A Word about the Weekend - REACH
The fourth and final message in our "GROW UP" series is this Sunday! Pastor Scott will be sharing a message on reaching others with the Gospel.
People are always reached in the same way, which is through the telling, the preaching, the sharing of the Gospel - the good news of Jesus' death, burial, and resurrection!
So, one way or another, people have to hear the Gospel and respond to it. For others to hear the Gospel... someone must share it!
The most foundational means through which people hear the Gospel is through YOU and ME! The people of God telling others the story of Jesus. But most people feel unquippped and scared to death to share their faith with others.
There’s a word in American Christendom that strikes fear into the hearts of God’s people. It’s not ‘Islam,’ ‘liberalism,’ ‘socialism,’ or ‘atheism’ (although all those do create irrational fear in Western Christians).
Below, hear from Pastor Anthony English, who has great insight about sharing the Gospel...
The most terrifying word in all of American Christendom is “evangelism.” If you doubt me, just ask a fellow believer when was the last time they verbally shared the gospel with an unbeliever—the answer will likely be silence. When one considers why it’s hard to share the gospel with the lost, many answers will come forth, but the common denominator is usually fear.
North-American Christians are afraid of looking unintelligent, weird, awkward, and ignorant. In our celebrity-obsessed culture, to look uninformed, unintellectual, and unattractive is the highest of social sins. However, we are not called as Christ’s church to proclaim our own excellencies (we have none) but to “proclaim the excellencies of Him who called [us] out of darkness into His marvelous light” (1 Peter 2:19). Fortunately, there are tools available to help with this. Consider “The Three E’s of Evangelism”:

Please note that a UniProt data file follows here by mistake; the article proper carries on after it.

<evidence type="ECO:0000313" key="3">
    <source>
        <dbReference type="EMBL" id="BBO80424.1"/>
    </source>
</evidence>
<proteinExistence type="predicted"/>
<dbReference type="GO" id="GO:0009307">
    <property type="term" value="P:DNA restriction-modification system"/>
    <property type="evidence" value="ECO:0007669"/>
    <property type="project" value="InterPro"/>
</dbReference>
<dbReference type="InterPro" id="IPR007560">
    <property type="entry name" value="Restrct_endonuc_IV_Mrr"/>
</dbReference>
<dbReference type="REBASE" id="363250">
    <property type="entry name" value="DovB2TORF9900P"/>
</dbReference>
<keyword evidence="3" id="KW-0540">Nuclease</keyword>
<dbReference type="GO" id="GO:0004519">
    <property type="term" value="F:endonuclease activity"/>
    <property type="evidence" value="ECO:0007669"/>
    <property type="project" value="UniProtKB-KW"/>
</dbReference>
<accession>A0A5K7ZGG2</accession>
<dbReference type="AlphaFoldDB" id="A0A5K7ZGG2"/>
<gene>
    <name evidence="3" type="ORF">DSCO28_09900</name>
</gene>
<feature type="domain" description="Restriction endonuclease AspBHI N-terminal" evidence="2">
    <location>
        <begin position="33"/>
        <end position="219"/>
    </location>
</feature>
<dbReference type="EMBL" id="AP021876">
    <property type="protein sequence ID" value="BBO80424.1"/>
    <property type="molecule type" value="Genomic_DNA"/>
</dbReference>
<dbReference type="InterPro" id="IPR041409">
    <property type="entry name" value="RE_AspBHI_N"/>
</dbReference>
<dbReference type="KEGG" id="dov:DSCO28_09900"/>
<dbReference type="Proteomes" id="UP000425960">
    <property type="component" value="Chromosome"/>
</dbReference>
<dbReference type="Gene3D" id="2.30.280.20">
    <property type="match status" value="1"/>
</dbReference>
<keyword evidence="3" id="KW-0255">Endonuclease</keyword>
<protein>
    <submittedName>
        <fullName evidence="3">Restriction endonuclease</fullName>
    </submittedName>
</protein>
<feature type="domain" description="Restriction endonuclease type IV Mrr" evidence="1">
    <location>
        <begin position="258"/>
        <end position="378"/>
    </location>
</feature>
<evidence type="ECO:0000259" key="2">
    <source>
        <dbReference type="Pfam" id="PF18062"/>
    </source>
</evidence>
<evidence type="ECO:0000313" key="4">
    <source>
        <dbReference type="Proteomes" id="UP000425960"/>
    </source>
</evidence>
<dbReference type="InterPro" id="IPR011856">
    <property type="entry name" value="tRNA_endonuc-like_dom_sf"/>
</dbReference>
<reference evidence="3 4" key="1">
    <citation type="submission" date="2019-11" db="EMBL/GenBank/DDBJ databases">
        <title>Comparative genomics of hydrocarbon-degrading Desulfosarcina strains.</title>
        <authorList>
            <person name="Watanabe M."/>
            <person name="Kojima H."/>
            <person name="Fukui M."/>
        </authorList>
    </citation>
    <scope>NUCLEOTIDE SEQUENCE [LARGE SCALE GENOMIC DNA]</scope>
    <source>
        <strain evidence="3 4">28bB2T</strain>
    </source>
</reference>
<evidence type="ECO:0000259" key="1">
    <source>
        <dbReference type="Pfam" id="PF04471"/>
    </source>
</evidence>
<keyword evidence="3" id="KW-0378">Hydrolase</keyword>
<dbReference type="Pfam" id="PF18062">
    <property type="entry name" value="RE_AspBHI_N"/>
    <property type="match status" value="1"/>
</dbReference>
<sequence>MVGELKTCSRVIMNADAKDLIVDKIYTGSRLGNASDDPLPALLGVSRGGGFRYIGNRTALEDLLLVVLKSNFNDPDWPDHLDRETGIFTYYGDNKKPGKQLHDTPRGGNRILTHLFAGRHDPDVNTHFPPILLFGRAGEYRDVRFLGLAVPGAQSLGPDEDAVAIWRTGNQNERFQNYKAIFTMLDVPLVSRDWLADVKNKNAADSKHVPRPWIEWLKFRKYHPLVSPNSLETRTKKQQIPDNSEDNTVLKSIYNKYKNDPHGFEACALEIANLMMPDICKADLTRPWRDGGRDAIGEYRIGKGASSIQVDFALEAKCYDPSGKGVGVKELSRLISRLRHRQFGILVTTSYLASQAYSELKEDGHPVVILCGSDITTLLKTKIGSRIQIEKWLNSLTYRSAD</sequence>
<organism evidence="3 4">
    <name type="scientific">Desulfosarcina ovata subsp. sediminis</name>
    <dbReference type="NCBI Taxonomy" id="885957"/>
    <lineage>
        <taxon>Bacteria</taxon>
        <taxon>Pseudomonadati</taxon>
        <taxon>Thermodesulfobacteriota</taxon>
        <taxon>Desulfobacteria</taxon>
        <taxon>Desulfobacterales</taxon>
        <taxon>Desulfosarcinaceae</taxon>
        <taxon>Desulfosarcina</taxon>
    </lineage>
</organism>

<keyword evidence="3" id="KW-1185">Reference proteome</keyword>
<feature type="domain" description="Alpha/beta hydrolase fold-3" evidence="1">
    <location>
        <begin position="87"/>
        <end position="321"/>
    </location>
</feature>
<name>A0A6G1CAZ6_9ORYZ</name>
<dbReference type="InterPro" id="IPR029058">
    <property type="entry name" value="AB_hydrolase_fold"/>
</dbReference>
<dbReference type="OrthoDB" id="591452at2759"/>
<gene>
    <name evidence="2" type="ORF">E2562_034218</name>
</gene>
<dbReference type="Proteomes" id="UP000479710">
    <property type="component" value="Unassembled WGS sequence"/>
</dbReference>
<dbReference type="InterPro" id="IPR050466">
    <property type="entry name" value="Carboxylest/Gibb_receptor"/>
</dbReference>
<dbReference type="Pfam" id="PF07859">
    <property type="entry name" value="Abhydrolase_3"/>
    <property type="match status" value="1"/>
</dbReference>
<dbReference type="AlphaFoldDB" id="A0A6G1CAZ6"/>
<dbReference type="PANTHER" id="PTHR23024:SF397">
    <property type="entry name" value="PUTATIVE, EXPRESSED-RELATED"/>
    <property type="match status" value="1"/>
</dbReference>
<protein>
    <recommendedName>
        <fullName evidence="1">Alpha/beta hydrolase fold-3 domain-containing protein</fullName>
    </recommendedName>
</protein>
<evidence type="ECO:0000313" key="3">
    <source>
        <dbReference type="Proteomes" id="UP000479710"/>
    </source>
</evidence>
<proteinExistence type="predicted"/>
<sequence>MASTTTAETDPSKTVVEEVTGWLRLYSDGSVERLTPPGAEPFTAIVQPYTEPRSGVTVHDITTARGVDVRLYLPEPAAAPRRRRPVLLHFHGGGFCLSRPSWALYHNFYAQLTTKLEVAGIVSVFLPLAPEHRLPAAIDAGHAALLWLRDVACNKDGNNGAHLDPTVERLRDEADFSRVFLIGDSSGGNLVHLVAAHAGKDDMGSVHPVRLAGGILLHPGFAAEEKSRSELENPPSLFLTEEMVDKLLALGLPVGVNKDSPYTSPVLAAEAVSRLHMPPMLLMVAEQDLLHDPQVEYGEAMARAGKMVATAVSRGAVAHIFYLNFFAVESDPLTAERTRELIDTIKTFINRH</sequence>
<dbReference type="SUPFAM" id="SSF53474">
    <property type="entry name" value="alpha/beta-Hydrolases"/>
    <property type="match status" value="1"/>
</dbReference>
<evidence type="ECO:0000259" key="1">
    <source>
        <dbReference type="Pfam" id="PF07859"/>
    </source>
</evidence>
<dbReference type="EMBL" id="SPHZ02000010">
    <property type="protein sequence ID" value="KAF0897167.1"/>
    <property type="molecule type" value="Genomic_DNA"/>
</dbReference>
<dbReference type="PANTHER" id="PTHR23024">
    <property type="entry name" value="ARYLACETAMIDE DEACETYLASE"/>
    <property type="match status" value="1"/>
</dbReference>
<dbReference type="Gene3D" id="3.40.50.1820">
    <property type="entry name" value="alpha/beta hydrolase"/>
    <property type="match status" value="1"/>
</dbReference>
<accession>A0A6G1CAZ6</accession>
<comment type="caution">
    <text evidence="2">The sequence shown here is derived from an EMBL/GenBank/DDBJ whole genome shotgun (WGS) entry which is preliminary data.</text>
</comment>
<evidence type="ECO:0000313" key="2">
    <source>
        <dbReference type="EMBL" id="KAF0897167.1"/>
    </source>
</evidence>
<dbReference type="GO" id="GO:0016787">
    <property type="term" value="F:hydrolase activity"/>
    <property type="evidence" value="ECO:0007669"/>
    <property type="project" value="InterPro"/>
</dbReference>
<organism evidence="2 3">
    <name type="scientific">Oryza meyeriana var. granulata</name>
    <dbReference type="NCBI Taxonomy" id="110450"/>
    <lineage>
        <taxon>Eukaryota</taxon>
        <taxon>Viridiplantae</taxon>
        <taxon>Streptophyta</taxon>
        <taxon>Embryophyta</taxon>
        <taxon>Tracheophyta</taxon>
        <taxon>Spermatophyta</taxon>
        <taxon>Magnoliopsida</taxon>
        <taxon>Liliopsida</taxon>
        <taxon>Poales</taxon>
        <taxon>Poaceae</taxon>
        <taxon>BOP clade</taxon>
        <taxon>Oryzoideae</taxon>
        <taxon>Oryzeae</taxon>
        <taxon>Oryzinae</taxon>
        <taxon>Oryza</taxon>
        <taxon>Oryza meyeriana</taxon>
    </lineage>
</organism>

ENGAGEMENT - When it comes to evangelism, loving God and loving neighbor is our motivation. When it comes to sharing your faith, loving God and loving neighbor means that we just do it! That we engage others around us with conversations about eterntiy!
EMPATHY - “The ability to understand and share the feelings of another.” There is a belief about American Christians—a belief that has sadly proven true in too many cases—that we think of ourselves as holier (and therefore, better) than our non-believing neighbors. True, Christians are holy unto the Lord because of the work of Christ, but we are not superior to unbelievers, nor do we possess an innate quality of holiness over against them. We easily forget that all we have (especially salvation), is a free gift of God’s sovereign grace and that we therefore we have nothing to boast about. We too were once “…dead in the trespasses and sins…” and “…were by nature children of wrath…” (Ephesians 2:1, 3). When we forget that we were once enemies of God and on our way to the Lake of Fire and assume a self-righteous superiority, we make our evangelism more about our ‘kind willingness’ to let ‘these people’ join our special club, and less about a good desire to see all tribes, tongues, and nations praising God for his salvation. Empathy allows for a better, more God-glorifying way of relating to our unsaved neighbors.
EXPLANATION - At some point during our evangelistic conversations, we have to explain the truth of the gospel. In other words, we have to actually break down for the non-believer how they can be reconciled to God by grace alone, through faith alone, in Christ alone. This is what most Western Christians fear the most. Listening and being empathetic comes much easier than actually sharing “…the hope that is within [us]…with gentleness and respect” (1 Peter 3:15). This brings forth the question you probably wanted answered the moment you clicked on this link: how do we share the gospel? While there’s no 100%-of-the-time-it-works-every-time method, there are certain biblical principles that can help us navigate the waters of evangelism. This weekend, Pastor Scott will help us understand better how to do this!
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